Now, his situation was a little unusual, since his mother has had rheumatoid arthritis since he and his brothers were very young, so the three of them were called upon to help out with household chores early because their mother had a lot of physical difficulty doing them.

But even though I had a very able-bodied mother, I also couldn't remember a time when I couldn't make myself a peanut-butter sandwich, and have clear memories of making simple, cooked dishes like scrambled eggs, grilled cheese sandwiches, and hot dogs by the time I was in first or second grade.

By fourth or fifth grade, I was doing a lot of cooking and baking, as you can see from this well-worn copy of The Cookie Book, which I got through the Scholastic Book Club. (I still maintain it has the world's best peanut-butter cookie recipe, which is why I've held on to it.)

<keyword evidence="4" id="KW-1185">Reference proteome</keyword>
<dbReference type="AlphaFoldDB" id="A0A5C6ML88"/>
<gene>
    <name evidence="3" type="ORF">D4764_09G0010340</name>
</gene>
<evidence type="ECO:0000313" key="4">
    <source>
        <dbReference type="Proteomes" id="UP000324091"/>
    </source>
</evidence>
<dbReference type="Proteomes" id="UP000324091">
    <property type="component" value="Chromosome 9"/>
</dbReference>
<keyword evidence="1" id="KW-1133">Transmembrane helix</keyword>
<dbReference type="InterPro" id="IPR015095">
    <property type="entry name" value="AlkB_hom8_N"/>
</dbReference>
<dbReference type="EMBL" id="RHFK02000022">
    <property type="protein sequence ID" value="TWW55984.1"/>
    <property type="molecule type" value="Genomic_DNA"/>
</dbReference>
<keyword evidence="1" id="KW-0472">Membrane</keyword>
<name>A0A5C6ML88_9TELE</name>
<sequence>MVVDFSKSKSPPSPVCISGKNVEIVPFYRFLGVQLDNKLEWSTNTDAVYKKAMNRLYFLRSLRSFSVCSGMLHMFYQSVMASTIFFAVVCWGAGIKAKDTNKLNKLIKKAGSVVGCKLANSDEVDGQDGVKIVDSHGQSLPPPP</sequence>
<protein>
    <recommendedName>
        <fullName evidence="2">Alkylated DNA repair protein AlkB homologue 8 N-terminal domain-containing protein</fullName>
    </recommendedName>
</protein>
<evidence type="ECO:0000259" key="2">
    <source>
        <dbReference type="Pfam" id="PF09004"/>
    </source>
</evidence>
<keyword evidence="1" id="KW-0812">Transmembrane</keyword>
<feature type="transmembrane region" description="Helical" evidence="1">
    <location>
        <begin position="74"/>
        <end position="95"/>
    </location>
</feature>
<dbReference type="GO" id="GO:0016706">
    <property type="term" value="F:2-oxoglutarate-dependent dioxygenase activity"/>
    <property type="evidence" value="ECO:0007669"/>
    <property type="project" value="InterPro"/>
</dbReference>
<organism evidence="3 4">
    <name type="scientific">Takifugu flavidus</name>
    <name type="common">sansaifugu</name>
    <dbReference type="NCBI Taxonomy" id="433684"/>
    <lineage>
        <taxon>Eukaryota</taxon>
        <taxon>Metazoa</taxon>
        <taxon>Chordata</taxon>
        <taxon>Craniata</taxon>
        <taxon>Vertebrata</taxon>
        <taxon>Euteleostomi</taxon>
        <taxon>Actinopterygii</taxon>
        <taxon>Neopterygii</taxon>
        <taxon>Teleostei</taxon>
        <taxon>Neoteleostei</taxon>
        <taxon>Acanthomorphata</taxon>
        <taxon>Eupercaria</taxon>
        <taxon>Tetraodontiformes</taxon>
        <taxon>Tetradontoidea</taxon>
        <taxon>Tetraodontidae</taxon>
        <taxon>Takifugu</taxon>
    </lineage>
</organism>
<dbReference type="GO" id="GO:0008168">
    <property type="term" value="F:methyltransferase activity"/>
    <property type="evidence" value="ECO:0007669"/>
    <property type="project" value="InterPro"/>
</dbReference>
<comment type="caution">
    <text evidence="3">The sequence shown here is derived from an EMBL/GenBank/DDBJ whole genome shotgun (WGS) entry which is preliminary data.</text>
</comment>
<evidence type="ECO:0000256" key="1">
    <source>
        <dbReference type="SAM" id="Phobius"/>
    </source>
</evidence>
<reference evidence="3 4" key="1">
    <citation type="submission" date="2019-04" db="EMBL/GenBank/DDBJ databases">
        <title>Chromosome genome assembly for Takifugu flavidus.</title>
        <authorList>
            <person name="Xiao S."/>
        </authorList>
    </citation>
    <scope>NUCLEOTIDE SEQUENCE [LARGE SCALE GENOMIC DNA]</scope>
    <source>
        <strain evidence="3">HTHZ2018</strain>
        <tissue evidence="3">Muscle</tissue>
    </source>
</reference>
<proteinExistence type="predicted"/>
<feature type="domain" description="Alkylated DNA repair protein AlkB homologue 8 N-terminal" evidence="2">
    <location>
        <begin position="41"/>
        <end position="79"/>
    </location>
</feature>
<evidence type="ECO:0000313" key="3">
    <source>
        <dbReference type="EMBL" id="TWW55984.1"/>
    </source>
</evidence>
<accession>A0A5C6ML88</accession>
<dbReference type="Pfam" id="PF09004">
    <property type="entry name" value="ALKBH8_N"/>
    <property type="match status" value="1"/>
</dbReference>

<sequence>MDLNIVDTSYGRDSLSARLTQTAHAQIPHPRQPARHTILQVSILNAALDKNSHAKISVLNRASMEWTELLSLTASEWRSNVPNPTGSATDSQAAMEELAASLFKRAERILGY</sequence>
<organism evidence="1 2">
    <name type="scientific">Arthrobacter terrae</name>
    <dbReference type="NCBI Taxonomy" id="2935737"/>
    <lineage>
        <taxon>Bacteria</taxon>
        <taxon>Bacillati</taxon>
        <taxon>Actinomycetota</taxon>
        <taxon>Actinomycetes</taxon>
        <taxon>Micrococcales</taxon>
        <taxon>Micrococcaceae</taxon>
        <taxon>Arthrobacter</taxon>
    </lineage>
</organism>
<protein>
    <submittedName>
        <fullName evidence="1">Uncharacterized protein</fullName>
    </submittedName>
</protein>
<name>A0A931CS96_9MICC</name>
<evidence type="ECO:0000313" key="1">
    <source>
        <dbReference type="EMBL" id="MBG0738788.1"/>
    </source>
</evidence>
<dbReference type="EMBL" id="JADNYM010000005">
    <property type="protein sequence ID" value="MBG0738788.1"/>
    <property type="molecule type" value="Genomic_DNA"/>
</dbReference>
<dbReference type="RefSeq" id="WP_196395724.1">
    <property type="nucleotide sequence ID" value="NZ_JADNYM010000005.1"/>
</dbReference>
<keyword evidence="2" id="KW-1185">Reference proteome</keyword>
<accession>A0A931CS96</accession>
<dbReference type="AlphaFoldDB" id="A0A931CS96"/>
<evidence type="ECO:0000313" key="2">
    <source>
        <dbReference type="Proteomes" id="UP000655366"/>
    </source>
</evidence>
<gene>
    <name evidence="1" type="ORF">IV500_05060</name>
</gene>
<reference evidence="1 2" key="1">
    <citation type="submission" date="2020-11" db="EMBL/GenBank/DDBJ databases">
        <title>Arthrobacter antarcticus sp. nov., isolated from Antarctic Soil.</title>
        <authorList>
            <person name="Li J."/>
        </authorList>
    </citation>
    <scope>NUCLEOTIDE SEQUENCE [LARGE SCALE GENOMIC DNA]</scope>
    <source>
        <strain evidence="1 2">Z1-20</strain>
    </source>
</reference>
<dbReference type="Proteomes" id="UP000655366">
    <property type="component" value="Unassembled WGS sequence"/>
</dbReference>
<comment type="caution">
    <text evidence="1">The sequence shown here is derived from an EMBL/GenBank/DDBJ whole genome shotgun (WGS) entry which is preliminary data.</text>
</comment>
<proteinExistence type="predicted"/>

This is not to say that our parents put us in front of the stove and toddled off, cocktails in hand, to play bridge. There was definitely supervision and guidance. When I was probably four or five, I put a plastic pot from my kitchen play set on the stove and turned it on, which resulted not in the delicious dish I'd hoped for, but a stinky pile of melted goo and a stern reprimand. But that experiment was also followed up with instruction about why you have to use real pots and pans on the stove, and an explanation of how the stove worked.

My sister recalled my mother calling home when she had to work late to say "Don't cook!" I suppose Mom feared coming home to a charred shell. But my siblings could all slap something together out of the fridge if they got hungry, and when a parent was home, they could cook.